It's time for change in the Red Sox rotation

Jim Rogash

The Red Sox need to make a change in their rotation. Possibly two.

I trust everyone reading this has heard, at one point or another, the definition of insanity often attributed to Albert Einstein: doing the same thing over and over again and expecting different results. As it happens, that's actually a quote from author Rita Mae Brown, but that's not terribly important at the moment. What is important is that, by this definition, the Red Sox are insane.

On May 8th, Allen Webster took the mound for the second time as a major leaguer. He left after recording five outs, surrendering eight runs in the process. Given another shot after a month, he allowed five runs in four innings, and then four runs in six innings. A game against the Padres offered a brief reprieve--two runs in six innings, despite four walks to four strikeouts--but last night he got right back to it, allowing seven runs in the process of recording seven outs.

Just one night before Webster's most recent disaster, it was Jon Lester stepping up and allowing five earned runs in five innings of work. While Lester's disasters have not been as pronounced as Webster's, it's the eighth time in ten starts that he's allowed at least four earned runs. His numbers from May 20th onward include a 6.49 ERA, better than four walks per nine, and a .900 OPS against. He has not missed a single start in that time.

Somehow, for all that, the Red Sox are still 3-2 in Webster's starts since May 8th and 5-5 in Lester's ten since May 20th. If an 8-7 record is not fantastic, it's shockingly good for what they've gotten on the mound from these two. But it's not a reason to let things continue on as they have. At least not when there are possible options left unexplored. Options in Alfredo Aceves, Rubby De La Rosa, and Brandon Workman.

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Photo credit: Otto Greule Jr

Though none of these three options are what you would call ideal, Rubby De La Rosa and Brandon Workman are the two more interesting names by far. Generally speaking, the knock against them has been that they "aren't ready." For Rubby, this means he's not ready to return after his Tommy John Surgery, since he's already had some reasonable major league experience with the Dodgers. But he's already throwing 90+ pitches an outing, so it's not as though his arm isn't up to the task of pitching six innings. But even if he's not, the possibility of five decent innings is better than what Webster provides, and arguably better than Lester's seven-inning, five-run outings. No, his disaster outing against Rochester doesn't change that--bad games happen, the problem with Boston right now is how terribly predictable they are.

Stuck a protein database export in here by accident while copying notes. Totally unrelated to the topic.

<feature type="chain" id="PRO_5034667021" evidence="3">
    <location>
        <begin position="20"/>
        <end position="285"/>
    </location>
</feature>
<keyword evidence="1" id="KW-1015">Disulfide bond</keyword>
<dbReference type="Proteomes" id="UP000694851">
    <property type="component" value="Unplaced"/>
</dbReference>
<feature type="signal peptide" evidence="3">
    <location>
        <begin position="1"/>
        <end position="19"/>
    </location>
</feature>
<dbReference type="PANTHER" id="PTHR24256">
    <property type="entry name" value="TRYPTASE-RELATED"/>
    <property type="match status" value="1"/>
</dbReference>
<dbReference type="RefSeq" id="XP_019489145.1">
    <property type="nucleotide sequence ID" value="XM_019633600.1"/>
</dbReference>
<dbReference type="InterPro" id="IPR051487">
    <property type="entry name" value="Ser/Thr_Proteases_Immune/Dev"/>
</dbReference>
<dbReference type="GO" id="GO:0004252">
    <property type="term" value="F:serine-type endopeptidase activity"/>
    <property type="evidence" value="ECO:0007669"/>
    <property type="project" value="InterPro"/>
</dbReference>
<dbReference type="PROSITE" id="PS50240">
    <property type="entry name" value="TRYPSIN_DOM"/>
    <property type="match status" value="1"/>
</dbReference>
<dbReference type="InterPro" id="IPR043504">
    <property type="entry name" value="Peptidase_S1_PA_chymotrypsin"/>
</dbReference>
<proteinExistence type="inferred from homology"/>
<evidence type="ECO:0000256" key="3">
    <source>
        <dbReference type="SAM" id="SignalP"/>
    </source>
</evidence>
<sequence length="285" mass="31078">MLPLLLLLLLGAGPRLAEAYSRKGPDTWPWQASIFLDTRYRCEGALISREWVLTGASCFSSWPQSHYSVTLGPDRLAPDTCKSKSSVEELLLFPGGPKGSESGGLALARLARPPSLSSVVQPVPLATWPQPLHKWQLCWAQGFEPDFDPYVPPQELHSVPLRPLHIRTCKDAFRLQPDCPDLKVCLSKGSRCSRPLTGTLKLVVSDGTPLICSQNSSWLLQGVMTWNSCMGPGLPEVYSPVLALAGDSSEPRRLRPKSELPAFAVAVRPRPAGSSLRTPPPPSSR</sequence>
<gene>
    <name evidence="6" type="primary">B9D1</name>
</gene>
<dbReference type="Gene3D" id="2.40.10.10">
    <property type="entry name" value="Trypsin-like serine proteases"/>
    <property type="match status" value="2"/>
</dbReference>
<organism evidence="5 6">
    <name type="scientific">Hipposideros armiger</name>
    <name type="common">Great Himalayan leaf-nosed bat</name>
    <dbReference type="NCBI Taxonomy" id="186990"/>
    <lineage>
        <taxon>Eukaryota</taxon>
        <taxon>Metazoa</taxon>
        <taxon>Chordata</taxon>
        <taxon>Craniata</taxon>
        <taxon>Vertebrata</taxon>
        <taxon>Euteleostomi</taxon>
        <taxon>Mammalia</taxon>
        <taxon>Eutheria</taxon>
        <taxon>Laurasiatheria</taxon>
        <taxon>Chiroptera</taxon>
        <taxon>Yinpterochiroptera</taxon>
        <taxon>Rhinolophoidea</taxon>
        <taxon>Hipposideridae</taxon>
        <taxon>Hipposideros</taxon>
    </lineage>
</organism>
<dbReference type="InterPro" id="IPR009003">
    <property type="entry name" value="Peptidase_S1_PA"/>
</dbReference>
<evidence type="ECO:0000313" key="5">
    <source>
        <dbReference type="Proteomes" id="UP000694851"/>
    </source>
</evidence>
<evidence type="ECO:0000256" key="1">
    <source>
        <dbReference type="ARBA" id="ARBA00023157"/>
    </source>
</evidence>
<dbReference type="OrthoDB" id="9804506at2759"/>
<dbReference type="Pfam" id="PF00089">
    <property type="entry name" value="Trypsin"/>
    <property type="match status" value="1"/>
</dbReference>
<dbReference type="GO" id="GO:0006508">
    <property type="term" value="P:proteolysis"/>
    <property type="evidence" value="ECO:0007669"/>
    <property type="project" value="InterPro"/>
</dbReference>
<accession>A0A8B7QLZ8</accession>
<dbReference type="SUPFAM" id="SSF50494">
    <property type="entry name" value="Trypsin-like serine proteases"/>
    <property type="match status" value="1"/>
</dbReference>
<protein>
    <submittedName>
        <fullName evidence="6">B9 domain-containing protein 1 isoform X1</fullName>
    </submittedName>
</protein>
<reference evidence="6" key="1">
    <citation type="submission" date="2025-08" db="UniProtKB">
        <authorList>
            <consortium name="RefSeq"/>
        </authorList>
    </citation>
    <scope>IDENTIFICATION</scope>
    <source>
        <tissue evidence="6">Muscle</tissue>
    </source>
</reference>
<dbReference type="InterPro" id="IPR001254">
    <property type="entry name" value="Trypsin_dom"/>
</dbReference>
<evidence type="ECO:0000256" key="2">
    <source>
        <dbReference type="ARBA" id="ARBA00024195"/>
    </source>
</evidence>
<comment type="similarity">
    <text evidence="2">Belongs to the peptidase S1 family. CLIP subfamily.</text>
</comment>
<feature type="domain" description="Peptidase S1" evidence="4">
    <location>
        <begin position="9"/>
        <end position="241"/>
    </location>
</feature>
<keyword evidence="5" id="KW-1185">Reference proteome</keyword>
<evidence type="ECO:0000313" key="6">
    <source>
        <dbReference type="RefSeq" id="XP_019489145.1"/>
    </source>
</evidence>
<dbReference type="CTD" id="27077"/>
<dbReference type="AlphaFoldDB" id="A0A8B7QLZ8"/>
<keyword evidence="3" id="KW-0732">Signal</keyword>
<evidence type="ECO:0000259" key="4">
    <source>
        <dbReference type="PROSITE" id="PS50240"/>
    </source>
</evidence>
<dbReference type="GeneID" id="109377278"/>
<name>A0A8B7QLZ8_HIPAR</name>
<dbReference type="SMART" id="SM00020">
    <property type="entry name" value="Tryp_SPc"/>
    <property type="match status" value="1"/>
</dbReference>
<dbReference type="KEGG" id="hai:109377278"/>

For Workman, on the other hand, this just means plain not ready to start in the majors. This would be valid--he's had almost no time in Triple-A--except that Webster is quite clearly not ready himself and the organization hasn't blinked at throwing him to the wolves. When presented with one option who's likely not ready and one that has clearly displayed he is not, you go with the one that at least has a chance to succeed. You're probably not going to win any given roulette spin betting on one number, but that's no reason to put your bet on number 1274.


The issue with Alfredo Aceves is that he isn't really much of a pitcher. In fact, he's a lot like Webster without the potential, if slightly less volatile. But using him over Webster or Lester would give the Red Sox the benefit of allowing Webster to get away from the merciless beatdowns he's facing in the majors, or of giving Lester some time off to try and get back to what he was doing earlier in the year. Clearly his start-to-start routine isn't working. It's past time to break it.

At some point, Boston's offense isn't going to be able to carry quite so much of the burden for Webster and Lester. At some point, when you pitch like Kyle Weiland and Tim Wakefield did in September 2011, you're going to start seeing it effect the record like it did back then. In a division as tough as this, with so many pitfalls waiting between here and October, the Red Sox have to start taking their chances with their current depth. The worst case scenario is that Workman, De La Rosa, and Aceves prove unreliable, but it's better to know that the team needs to bolster the rotation in the trade market than it is to go into July 31st with a false sense of security in phantom depth.

It's time to pull the trigger and make a change. No more Webster, at the very least, and if possible no more Lester, either. At least not until his problems are identified and fixed.

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